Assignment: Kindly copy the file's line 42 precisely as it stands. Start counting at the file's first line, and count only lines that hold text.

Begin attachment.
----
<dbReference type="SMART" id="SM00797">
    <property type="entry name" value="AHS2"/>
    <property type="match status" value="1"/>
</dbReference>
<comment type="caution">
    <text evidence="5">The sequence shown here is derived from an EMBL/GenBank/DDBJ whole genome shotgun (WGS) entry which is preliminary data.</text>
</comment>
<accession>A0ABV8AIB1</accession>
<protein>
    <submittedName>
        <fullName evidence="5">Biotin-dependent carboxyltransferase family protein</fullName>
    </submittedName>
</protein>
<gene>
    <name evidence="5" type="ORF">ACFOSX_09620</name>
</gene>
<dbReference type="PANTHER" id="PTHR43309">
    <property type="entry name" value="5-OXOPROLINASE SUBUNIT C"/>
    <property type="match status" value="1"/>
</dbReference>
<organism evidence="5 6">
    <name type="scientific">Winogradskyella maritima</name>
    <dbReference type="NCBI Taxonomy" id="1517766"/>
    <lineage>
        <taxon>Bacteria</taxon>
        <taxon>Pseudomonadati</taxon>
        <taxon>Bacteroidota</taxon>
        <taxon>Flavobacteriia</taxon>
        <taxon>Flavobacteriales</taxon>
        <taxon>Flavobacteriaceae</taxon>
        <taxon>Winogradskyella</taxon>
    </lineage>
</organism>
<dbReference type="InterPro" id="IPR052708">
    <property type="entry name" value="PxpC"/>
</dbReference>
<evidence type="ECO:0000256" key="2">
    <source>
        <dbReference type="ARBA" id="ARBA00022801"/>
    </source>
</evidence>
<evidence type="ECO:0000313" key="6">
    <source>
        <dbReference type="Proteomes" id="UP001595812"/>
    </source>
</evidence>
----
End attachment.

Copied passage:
<evidence type="ECO:0000313" key="6">